IT certifications are tremendously powerful tools to measure skills possessed. They are equally useful for goal setting and measuring achievements. For certifications to make the maximum impact, they must align with current and future job roles. If you are in the NOC, having an A+ won’t go very far. If you are in the help desk, having your CEH does not mean you will be doing penetration testing for the help desk team. Be thoughtful about where you are in your organization first and foremost.
Should you focus on certifications that will help you do your future job, or your current job? My recommendation is to focus on your current job first. Get certifications that will help you do your job well before attempting to move to a different group in IT. There are rewards for being good at your job. Firstly, your elevated knowledge can have an immediate impact on your team and within your organization. It also allows you to favorably compare with others that are in your same group. So what group are you part of now? Are you on the help desk team? Are you part of the network team? Or are you in the part of the security group? You should first satisfy the certifications that will allow you to elevate yourself in your group or role.
Once you are a star on your team, it is then time to start thinking about your future when it comes to certifications. What is your career goal? Do you want to be a project manager? Do you want to be in cybersecurity? Or do you want to run the servers? IT has so many areas where you can specialize and stay relevant. If you are thinking about certifications in your future “goal” role, start first at the lower level certifications.
Some people are tempted to go for a top-level or highly specialized certification first, bypassing lower-level certifications. This is a pitfall. Lower-level certifications allow you to build a good foundation without what I call being “top-heavy” or “imbalanced”. Cybersecurity certifications are the most problematic temptation for IT professionals. They represent certifications that provide qualifications for niche and elite job roles. In these specialized roles it is even more important to start with a certification like CCNA, Security+ or Associate of ISC2. Start with a good foundational certification, then build on that with more specialized certifications that are tailored to specific job roles.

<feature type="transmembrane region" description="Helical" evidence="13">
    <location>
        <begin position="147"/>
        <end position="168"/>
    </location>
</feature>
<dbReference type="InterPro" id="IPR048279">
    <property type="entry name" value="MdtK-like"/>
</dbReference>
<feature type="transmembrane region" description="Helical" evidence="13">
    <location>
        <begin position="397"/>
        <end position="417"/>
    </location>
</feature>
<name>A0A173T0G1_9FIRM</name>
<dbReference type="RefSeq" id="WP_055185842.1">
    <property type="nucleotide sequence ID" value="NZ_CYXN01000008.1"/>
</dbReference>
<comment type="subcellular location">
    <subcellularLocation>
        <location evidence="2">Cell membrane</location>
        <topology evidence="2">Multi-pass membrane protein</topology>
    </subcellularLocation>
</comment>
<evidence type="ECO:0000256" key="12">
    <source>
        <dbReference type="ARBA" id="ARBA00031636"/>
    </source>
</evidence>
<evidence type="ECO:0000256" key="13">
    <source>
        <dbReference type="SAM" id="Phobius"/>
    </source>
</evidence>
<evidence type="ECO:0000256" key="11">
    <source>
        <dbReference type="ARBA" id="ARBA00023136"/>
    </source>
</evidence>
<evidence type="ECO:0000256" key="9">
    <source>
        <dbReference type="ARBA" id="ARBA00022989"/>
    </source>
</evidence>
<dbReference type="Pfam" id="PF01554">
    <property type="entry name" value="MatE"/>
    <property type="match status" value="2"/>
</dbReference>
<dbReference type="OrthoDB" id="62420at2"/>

When an employer reads certifications on a resume, they are often able to read the story of that individual’s certification pursuit. When they read your resume, they will want to read your story and have it make sense. A good example is CEH and A+. These certifications don’t make sense together, at least not where CEH comes immediately after A+. If on the other hand, the progression goes from A+ to CCNA to MCSA to Security+ to CEH, that story makes a whole lot more sense. Every certification journey is different. It is influenced by so many factors. Have a plan that aligns with how certifications are accepted and appreciated in the industry and your organization and you’ll make your efforts pay off.